Internet flaming—or trolling—has been a … thing for as long as the World Wide Web has been in existence. In fact trolls and the internet go together like Chipotle and explosive diarrhea. And lest you’re a person susceptible to bubble guts, sometimes it’s best not to feed that kind of hunger. As technology and social media trends evolve, cyber thugs tend to kick things up a notch on the sociopathy scale with their harassing behavior; much of it is easy to disregard and some of it is cause for alarm. And more often than not people of color and women (especially) tend to be at the receiving end of the vilest of vile comments and threats.
Recently, journalist and cable news pundit Goldie Taylor was the latest person to come under attack, at the receiving end of some pretty nasty threats from a prolifically racist Twitter troll who called himself ‘Americanist’, and whose handle was @BreakObama. This person launched an all-out virtual assault on Taylor (and other noted media and social media personalities), tweeting her personal contact information for public consumption, assailing her with nasty racial epithets, and menacingly telling her to watch her back. I mean, you could practically see the fumes of hate blistering from his every word: “@goldietayler, I know where you work. Better watch over your shoulder. But you won’t know before it happens.”
Goldie and her supporters alerted Twitter admins to no avail. Pleas to suspend the offending account were met with silence. Taylor finally sought the help of a follower… an attorney known on the microblogging site as ‘Wieland’ (@lawscribe) who, thanks to his sharp internet sleuthing, was able to track down and expose the racist cyber terrorist. Wieland then tweeted his findings to @FBIDallas and Twitter, who finally decided to suspend the @BreakObama account this past Monday; an action that should have been dealt with posthaste the moment Goldie Taylor performed the proper protocol per Twitter’s TOS. Particularly since making pointed cyber threats is considered a federal crime and are punishable by up to 5 years in prison and/or a $250,000 fine.
According to a storify curated by Wieland, the threats were traced to Justin Acker of Dallas, TX: a man who works as a ‘Church Compliance Consultant’ (??) for a non-profit/charitable organization, and former history teacher and high school football coach who purportedly helped write the Texas school social studies curriculum- (TEKS).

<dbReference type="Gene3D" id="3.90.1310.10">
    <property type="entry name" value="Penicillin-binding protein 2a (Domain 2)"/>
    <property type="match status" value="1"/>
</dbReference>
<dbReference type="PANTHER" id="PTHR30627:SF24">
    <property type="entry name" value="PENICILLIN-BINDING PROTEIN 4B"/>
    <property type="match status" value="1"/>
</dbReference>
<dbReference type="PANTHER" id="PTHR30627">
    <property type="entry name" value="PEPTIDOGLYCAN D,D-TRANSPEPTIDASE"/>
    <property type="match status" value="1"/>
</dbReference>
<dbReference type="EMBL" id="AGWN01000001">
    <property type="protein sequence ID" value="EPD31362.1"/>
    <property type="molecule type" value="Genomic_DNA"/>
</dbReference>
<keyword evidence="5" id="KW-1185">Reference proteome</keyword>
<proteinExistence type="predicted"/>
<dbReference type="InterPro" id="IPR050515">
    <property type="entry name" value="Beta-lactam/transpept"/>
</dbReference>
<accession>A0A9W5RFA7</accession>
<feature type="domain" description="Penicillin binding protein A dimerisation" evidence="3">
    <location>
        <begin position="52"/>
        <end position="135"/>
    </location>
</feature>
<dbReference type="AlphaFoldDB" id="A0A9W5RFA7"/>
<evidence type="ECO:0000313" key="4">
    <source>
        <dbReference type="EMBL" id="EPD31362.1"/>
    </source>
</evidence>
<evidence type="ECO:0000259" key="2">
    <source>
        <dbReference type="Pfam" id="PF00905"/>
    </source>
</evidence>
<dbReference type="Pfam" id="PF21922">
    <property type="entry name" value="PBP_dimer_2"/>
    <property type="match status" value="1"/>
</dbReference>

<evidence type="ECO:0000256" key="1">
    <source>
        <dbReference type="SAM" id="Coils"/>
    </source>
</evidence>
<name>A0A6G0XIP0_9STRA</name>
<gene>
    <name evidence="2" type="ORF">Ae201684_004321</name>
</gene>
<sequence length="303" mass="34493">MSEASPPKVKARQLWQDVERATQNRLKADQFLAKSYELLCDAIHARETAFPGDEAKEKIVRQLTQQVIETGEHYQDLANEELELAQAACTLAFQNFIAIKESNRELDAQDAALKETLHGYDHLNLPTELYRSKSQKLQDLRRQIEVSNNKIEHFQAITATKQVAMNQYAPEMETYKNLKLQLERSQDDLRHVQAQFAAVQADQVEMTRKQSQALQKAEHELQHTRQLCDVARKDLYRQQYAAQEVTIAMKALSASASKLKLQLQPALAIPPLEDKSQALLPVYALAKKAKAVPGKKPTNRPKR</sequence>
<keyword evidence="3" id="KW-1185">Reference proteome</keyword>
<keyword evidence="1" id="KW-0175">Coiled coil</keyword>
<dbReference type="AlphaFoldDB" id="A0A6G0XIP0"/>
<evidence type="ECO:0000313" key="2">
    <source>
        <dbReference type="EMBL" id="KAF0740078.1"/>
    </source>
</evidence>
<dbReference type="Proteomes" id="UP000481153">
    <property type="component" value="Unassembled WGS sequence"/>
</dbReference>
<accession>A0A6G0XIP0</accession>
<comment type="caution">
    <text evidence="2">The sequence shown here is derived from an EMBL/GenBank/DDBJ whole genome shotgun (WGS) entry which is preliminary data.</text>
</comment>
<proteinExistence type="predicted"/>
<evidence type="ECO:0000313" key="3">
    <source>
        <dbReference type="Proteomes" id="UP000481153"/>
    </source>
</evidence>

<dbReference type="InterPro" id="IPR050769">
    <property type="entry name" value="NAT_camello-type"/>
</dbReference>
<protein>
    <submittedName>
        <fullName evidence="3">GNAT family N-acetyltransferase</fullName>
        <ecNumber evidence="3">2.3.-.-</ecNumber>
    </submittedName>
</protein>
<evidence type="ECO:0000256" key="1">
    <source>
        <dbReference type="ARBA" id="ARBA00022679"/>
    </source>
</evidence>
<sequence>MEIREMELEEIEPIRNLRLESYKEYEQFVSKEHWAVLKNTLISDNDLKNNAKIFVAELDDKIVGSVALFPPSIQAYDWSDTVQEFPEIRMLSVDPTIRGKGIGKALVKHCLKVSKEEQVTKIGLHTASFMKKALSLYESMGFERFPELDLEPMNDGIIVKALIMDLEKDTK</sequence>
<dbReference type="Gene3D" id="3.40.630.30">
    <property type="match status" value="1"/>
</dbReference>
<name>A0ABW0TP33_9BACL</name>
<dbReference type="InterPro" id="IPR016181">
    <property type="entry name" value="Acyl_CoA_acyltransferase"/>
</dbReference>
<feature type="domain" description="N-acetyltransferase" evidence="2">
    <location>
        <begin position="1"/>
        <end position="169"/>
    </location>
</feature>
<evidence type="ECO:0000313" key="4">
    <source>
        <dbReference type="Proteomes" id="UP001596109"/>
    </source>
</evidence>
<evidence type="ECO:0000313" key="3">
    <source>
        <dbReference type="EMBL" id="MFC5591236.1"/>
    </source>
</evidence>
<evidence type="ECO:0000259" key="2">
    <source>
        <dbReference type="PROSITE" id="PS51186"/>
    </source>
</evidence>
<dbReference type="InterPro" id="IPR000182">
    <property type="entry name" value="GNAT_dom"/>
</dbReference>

After having the curtain yanked back on him, @BreakObama promptly deleted his LinkedIn account and I’m sure his other social media pages have since been deactivated. Listen, if you’re going to be about that troll life, spew hate speech and threaten acts of violence against people on the internet, assume that not everyone will be easily intimidated and will likely strike back. Because if you’re brave enough to hurl racial epithets at people on social media and threaten to kill them, then you deserve to be exposed for who and what you truly are… to your employers, colleagues, and to the people who think they know you. Perhaps @BreakObama will reinvent his hateful self under a new online identity, but I’m sure the since the moist rock he resides under has been lifted, it will definitely give him pause.
The stance Wieland and Goldie Taylor took on cyber harassment is a glowing example of the results you reap when you speak out, and serves as a more suitable contrast to this past Sunday’s #TwitterSilence protest— prompted by British journalist Caitlin Moran, in reaction to threats issued to female journalists— and underscores why being silent was problematic, as well as why those [of us] who don’t have the luxury of staying silent, thought the protest was counterproductive. The last thing a person, particularly a woman, should do is remain silent when being threatened online or during any other instance in her life. Many likened the protest to staying indoors and altering your life completely on account of real-time harassment, rather than reporting the abuse and challenging errant misogyny.
#TwitterSilence relinquishes power to online bullies, who continue to hide behind the cloak of anonymity posting the address and phone number of their target, to cyber stalk, and to threaten harm. And while speaking out won’t do away with the act of trolling in general, it will definitely help weed out potentially dangerous people. I’m a firm believer in collecting receipts and using the information to take legal action against cyber terrorists who cross the line with declarations of an intent to inflict injury and putting them on blast, because as Audre Lorde succinctly wrote in her essay The Transformation of Silence Into Language and Action: “My silences had not protected me. Your silence will not protect you.” Especially if you’re among a collective of women whose voices are often drowned out and who don’t always have resources or an empathetic ear extended to them when they do seek help.